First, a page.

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1000 PLAYWRIGHT INTERVIEWS

1000 Playwright Interviews The first interview I posted was on June 3, 2009.  It was Jimmy Comtois.  I decided I would start interview...

Jul 9, 2020

I Interview Playwrights Part 1087: Yvette Heyliger




YVETTE HEYLIGER

Hometown: Washington, DC

Current Town: Harlem, USA

Q:  What are you working on now?

A:  I am currently taking part in a playwriting challenge called Say Their Names. Inspired by the #SayHerName Movement, any BIWoC identifying member of Honor Roll!—an advocacy group of women playwrights over 40 years old—may submit an eight minute, forty-six second play about a Black Women+, Indigenous Women+ and Women+ of Color who died at the hands of law enforcement. The submission window is July 1st through – August 31st by 11:59pm EST.

Q:  Tell me a story from your childhood that explains who you are as a writer or as a person.

A:  Following is a story from my one woman show, Bridge to Baraka which recounts an incident from my childhood that speaks to who I am as a writer and a person. I last performed the play in the United Solo Theatre Festival in 2018.

YVETTE X

“I remember we had a red-haired, freckled-faced, playmate that lived on the street behind our cul-de-sac. One day my sisters and I knocked and asked, “Can Pam come outside to play?” Opening the door to see three little colored kids on his doorstep, Pam’s father flew into a rage, “You little niggers better not never come knocking on this door again!” His red-faced fury, skillful cursing and double-negatives surprised me so much that it took him calling us “niggers” a few more times before the message to run home could get to my nine year old feet. I wasn’t exactly sure what a “nigger” was, but I knew it meant playtime was over.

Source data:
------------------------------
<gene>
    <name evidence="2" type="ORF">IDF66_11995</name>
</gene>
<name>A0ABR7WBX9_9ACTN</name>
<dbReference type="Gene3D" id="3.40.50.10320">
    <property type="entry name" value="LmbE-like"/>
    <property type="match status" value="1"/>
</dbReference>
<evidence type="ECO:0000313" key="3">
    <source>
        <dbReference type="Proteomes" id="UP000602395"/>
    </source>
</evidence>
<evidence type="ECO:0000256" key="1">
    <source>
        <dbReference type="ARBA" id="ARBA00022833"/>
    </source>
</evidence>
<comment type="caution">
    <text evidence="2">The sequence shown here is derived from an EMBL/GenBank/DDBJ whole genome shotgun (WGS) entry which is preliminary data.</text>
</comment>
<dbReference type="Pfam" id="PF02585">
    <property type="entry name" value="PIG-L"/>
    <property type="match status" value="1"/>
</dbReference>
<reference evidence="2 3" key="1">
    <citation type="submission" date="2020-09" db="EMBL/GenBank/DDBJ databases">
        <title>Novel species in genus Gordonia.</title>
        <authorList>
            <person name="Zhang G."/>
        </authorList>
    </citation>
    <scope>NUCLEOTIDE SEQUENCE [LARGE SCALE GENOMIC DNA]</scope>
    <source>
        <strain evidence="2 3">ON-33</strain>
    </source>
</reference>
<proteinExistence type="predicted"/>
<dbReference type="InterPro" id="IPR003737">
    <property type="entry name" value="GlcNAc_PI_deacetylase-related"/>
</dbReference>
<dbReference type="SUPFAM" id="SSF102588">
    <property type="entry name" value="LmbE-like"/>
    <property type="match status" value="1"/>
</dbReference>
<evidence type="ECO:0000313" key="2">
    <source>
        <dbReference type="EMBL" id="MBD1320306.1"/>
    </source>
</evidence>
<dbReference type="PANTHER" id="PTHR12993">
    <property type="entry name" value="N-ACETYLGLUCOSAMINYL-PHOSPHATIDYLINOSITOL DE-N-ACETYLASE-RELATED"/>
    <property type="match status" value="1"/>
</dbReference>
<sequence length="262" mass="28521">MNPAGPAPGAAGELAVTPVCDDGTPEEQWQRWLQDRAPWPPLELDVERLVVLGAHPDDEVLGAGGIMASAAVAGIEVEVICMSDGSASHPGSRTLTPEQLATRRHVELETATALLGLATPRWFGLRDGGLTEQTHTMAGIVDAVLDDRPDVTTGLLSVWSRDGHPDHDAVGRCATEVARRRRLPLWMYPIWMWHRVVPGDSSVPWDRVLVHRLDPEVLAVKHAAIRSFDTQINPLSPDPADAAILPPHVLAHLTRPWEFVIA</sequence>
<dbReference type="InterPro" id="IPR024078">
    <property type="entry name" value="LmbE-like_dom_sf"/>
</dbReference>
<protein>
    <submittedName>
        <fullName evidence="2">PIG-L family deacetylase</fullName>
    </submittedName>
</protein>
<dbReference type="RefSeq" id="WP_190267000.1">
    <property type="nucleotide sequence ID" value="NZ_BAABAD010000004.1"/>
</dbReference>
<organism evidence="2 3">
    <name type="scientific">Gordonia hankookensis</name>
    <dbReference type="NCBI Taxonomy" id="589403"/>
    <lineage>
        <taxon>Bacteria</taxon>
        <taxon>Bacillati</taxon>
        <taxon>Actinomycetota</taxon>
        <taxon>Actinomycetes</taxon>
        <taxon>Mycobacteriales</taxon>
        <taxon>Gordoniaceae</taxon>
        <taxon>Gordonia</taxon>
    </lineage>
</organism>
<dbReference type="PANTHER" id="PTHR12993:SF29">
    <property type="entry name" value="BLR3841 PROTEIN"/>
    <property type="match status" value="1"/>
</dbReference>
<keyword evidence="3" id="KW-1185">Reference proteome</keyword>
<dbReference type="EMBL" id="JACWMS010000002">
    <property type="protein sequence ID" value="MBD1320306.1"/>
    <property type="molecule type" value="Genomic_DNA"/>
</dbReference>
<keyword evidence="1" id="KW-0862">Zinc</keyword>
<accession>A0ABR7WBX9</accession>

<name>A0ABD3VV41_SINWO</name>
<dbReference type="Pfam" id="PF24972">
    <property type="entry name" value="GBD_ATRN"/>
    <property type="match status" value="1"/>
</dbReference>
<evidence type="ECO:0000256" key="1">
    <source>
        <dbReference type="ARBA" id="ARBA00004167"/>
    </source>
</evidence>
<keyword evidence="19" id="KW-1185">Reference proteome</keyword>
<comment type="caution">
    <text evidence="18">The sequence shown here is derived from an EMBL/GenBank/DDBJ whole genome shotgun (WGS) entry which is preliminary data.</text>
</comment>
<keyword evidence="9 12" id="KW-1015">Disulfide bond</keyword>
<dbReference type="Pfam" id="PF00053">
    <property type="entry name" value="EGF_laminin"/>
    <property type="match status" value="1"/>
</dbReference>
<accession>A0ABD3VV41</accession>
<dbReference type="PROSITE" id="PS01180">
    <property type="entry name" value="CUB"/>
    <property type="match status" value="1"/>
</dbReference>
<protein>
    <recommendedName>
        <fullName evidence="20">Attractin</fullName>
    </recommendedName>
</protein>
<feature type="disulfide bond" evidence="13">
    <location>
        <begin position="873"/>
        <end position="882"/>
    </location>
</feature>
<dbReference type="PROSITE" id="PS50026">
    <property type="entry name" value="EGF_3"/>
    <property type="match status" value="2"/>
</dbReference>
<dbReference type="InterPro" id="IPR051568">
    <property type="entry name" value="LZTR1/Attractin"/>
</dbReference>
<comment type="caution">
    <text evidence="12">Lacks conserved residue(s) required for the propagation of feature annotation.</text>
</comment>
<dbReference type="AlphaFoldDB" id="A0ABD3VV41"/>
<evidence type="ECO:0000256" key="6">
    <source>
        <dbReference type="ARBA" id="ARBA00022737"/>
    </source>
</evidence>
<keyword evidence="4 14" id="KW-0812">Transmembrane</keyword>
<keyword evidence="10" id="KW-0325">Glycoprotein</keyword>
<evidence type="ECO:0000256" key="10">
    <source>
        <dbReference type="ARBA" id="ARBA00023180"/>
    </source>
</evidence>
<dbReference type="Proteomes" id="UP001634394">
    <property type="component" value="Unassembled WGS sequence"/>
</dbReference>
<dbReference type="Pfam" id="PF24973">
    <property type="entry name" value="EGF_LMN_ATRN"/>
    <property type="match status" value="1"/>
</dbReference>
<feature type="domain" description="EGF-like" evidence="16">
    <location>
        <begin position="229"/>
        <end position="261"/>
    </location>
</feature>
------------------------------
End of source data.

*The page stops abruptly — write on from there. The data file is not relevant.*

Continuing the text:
“Our uncle who was visiting explained, “Where y’all been? Don’t y’all know niggahs are all fired up, taking to the streets ‘cause Martin Luther King, Jr. got shot?!” Somehow the word “nigger” sounded different in his mouth, almost like a game of hopscotch—he just tossed that rock of an epithet into a chalk square and skipped right over it on to the next thought. “Niggahs done already started riotin’ and y’all’s house is surrounded by a buncha ‘ol red neck Virginia crackers. You need to come on and evacuate, now—be with your own kind where you’ll be safe.” But our mother said, “We are staying put. I will not be run out of my house.” What would be the point, anyway? Our family was between a rock and a hard place. Not black enough to be black or white enough to be white, we weren’t accepted by the “crackers” or the “niggers.”

“With the rioting not far away, I took matters into my own hands—well I couldn’t leave it up to God, now could I? Everybody knows God is a white man, just look at the pictures of His son, Jesus Christ—not one drop of African blood! So, I’m thinking, maybe God is the God of only white folks ‘cause He didn’t want little colored girls playing with little white girls, and was probably mad that the niggers were rioting. I felt like it was up to me to protect our father-less family using the only weapon I had—my words.